Commentary Magazine


Nicaragua: A Speech to My Former Comrades on the Left

Twenty-five years ago I was one of the founders of the New Left. I was one of the organizers of the first political demonstrations on the Berkeley campus—and indeed on any campus—to protest our government's anti-Communist policies in Cuba and Vietnam. Tonight I come before you as the kind of man I used to tell myself I would never be: a supporter of President Reagan, a committed opponent of Communist rule in Nicaragua.

I offer no apologies for my present position. It was what I thought was the humanity of the Marxist idea that made me what I was then; it is the inhumanity of what I have seen to be the Marxist reality that has made me what I am now. If my former comrades who support the Sandinistas were to pause for a moment and then plunge their busy political minds into the human legacies of their activist pasts, they would instantly drown in an ocean of blood.

The issue before us is not whether it is morally right for the United States to arm the contras, or whether there are unpleasant men among them. Nor is it whether the United States should defer to the wisdom of the Contadora powers—more than thirty years ago the United States tried to overthrow Somoza, and it was the Contadora powers of the time who bailed him out.

The issue before us and before all people who cherish freedom is how to oppose a Soviet imperialism so vicious and so vast as to dwarf any previously known. An “ocean of blood” is no metaphor. As we speak here tonight, this empire—whose axis runs through Havana and now Managua—is killing hundreds of thousands of Ethiopians to consolidate a dictatorship whose policies against its black citizens make the South African government look civilized and humane.

A second issue, especially important to me, is the credibility and commitment of the American Left.

In his speech on Nicaragua, President Reagan invoked the Truman Doctrine, the first attempt to oppose Soviet expansion through revolutionary surrogates. I marched against the Truman Doctrine in 1948, and defended, with the Left, the revolutions in Russia and China, in Eastern Europe and Cuba, in Cambodia and Vietnam—just as the Left defends the Sandinistas today.

And I remember the arguments and “facts” with which we made our case and what the other side said, too—the Presidents who came and went, and the anti-Communists on the Right, the William Buckleys and the Ronald Reagans. And in every case, without exception, time has proved the Left wrong. Wrong in its views of the revolutionaries' intentions, and wrong about the facts of their revolutionary rule. And just as consistently the anti-Communists were proved right.

Today the Left dismisses Reagan's warnings about Soviet expansion as anti-Communist paranoia, a threat to the peace, and a mask for American imperialism. We said the same things about Truman when he warned us then. Russia's control of Eastern Europe, we said, was only a defensive buffer, a temporary response to American power—first, because Russia had no nuclear weapons; and then, because it lacked the missiles to deliver them.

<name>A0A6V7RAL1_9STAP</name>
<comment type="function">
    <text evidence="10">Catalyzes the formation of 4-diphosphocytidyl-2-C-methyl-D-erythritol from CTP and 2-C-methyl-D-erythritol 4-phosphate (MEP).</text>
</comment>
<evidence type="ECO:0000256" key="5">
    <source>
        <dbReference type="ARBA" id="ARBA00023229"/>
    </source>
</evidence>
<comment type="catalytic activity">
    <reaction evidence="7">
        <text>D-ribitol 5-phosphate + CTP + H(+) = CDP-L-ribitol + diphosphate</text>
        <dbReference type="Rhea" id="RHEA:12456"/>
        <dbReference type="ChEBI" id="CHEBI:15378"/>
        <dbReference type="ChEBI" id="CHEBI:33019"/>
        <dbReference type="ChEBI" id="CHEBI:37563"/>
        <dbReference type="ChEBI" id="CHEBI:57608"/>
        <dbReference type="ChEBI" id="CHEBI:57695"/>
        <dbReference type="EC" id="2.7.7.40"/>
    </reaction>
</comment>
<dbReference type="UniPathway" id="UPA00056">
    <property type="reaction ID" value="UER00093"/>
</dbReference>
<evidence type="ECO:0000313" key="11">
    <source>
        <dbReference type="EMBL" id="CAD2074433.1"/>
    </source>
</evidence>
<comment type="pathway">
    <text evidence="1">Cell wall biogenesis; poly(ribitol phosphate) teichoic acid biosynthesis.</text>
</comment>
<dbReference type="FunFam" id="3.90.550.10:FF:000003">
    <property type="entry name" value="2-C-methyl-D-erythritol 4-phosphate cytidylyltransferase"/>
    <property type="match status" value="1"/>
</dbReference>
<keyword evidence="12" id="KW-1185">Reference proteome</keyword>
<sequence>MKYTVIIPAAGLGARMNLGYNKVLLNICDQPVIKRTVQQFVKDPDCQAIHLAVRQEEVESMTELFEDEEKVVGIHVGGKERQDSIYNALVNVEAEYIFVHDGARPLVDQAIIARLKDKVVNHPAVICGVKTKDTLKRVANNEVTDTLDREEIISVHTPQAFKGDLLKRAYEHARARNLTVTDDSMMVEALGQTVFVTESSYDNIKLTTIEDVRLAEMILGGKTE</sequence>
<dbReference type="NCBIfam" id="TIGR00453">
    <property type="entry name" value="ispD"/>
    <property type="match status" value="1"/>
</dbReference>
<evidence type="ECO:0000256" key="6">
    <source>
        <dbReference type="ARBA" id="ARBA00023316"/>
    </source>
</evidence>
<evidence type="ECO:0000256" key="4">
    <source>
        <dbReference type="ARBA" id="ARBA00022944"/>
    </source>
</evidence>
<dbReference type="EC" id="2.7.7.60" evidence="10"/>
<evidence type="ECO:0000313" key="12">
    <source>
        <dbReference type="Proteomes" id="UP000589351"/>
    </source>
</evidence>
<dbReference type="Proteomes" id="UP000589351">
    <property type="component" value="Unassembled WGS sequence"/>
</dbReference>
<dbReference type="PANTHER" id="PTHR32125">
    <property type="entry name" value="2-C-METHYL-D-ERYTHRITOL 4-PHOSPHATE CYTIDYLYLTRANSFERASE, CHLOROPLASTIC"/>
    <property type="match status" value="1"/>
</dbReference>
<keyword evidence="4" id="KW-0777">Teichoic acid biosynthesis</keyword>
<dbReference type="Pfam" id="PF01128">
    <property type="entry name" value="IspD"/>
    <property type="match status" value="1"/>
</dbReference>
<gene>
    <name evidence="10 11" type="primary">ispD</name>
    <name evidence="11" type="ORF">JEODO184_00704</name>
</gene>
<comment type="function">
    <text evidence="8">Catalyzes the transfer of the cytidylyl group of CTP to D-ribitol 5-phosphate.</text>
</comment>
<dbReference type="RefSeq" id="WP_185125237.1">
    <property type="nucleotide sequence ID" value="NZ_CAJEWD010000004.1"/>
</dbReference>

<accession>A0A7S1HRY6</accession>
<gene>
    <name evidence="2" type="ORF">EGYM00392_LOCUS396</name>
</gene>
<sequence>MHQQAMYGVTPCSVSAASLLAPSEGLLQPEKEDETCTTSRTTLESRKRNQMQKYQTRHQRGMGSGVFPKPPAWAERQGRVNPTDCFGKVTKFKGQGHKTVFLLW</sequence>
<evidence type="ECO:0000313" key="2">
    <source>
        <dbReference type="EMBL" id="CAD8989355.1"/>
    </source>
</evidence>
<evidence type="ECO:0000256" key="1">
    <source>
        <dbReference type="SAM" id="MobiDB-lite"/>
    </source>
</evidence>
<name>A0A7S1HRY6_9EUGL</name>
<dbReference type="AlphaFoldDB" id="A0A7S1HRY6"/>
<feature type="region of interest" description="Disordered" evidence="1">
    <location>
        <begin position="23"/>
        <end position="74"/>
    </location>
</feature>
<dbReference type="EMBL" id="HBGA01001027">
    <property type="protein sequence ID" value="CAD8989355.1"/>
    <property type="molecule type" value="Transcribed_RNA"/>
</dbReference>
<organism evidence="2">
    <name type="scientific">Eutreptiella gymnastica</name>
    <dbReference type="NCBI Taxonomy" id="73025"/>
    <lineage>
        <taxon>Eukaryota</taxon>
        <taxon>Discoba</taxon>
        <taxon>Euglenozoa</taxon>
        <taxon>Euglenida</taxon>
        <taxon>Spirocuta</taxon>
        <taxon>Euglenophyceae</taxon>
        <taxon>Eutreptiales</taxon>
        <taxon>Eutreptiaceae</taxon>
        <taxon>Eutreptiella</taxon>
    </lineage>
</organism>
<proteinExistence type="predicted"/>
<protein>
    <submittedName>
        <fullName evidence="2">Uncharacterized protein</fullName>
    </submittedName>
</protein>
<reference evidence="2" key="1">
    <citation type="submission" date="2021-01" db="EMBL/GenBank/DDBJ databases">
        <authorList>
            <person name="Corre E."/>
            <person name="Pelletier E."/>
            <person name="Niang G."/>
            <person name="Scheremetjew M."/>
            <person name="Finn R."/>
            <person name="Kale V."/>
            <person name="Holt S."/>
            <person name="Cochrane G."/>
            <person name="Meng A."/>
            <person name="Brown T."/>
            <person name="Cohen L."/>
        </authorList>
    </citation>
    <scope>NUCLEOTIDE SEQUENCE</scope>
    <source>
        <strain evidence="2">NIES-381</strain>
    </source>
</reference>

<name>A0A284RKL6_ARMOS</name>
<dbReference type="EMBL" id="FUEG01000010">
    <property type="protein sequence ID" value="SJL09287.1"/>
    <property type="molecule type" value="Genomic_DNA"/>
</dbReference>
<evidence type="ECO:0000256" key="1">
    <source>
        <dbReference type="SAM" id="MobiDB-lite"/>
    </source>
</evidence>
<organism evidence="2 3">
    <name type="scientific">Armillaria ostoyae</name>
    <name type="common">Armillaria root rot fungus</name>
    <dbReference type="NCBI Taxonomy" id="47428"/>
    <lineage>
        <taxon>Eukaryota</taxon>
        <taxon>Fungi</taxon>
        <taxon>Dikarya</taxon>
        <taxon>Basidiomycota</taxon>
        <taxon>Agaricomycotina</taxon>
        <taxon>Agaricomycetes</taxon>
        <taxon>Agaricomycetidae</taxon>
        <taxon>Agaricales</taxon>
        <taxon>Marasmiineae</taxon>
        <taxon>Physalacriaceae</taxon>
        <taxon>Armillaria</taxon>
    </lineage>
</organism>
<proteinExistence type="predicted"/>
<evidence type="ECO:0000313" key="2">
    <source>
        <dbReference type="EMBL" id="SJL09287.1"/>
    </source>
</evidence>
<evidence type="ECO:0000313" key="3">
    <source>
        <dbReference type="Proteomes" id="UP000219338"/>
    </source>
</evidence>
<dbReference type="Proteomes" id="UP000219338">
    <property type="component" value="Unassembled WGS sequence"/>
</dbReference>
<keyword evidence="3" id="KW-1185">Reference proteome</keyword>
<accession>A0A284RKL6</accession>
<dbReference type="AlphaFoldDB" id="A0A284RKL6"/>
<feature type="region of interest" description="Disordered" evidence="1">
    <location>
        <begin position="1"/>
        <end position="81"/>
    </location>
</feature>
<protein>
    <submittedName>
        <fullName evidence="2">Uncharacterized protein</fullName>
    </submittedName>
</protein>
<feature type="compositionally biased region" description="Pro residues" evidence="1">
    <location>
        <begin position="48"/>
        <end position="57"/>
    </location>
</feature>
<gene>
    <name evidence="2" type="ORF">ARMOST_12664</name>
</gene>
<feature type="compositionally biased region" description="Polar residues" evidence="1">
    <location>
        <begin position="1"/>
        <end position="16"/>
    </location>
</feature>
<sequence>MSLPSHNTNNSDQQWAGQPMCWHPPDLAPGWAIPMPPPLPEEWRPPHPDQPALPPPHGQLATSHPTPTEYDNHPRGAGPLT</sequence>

Today, the Soviet Union is a nuclear superpower, missiles and all, but it has not given up an inch of the empire which it gained during World War II—not Eastern Europe, not the Baltic states which Hitler delivered to Stalin and whose nationhood Stalin erased and which are now all but forgotten, not even the Kurile Islands which were once part of Japan.

Not only have the Soviets failed to relinquish their conquests in all these years—years of dramatic, total decolonization in the West—but their growing strength and the wounds of Vietnam have encouraged them to reach for more. South Vietnam, Cambodia, Laos, Ethiopia, Yemen, Mozambique, and Angola are among the dominoes which have recently fallen into the Soviet orbit.

To expand its territorial core—which apologists still refer to as a “defensive perimeter”—Moscow has already slaughtered a million peasants in Afghanistan, an atrocity warmly endorsed by the Sandinista government.

Minister of Defense Humberto Ortega describes the army of the conquerors—whose scorched-earth policy has driven half the Afghan population from its homes—as the “pillar of peace” in the world today. To any self-respecting socialist, praise for such barbarism would be an inconceivable outrage—as it was to the former Sandinista, now contra, Edén Pastora. But praise for the barbarians is sincere tribute coming from the Sandinista rulers, because they see themselves as an integral part of the Soviet empire itself.

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“The struggle of man against power is the struggle of memory against forgetting.” So writes the Czech novelist Milan Kundera, whose name and work no longer exist in his homeland.

In all the Americas, Fidel Castro was the only head of state to cheer the Soviet tanks as they rolled over the brave people of Prague. And cheering right along with Fidel were Carlos Fonseca, Tomas Borge, Humberto Ortega, and the other creators of the present Nicaraguan regime.

One way to assess what has happened in Nicaragua is to realize that wherever Soviet tanks crush freedom from now on, there will be two governments in the Americas supporting them all the way.

About its own crimes and for its own criminals, the Left has no memory at all.

To the Left I grew up in, along with the Sandinista founders, Stalin's Russia was a socialist paradise, the model of the liberated future. Literacy to the uneducated, power to the weak, justice to the forgotten—we praised the Soviet Union then, just as the Left praises the Sandinistas now.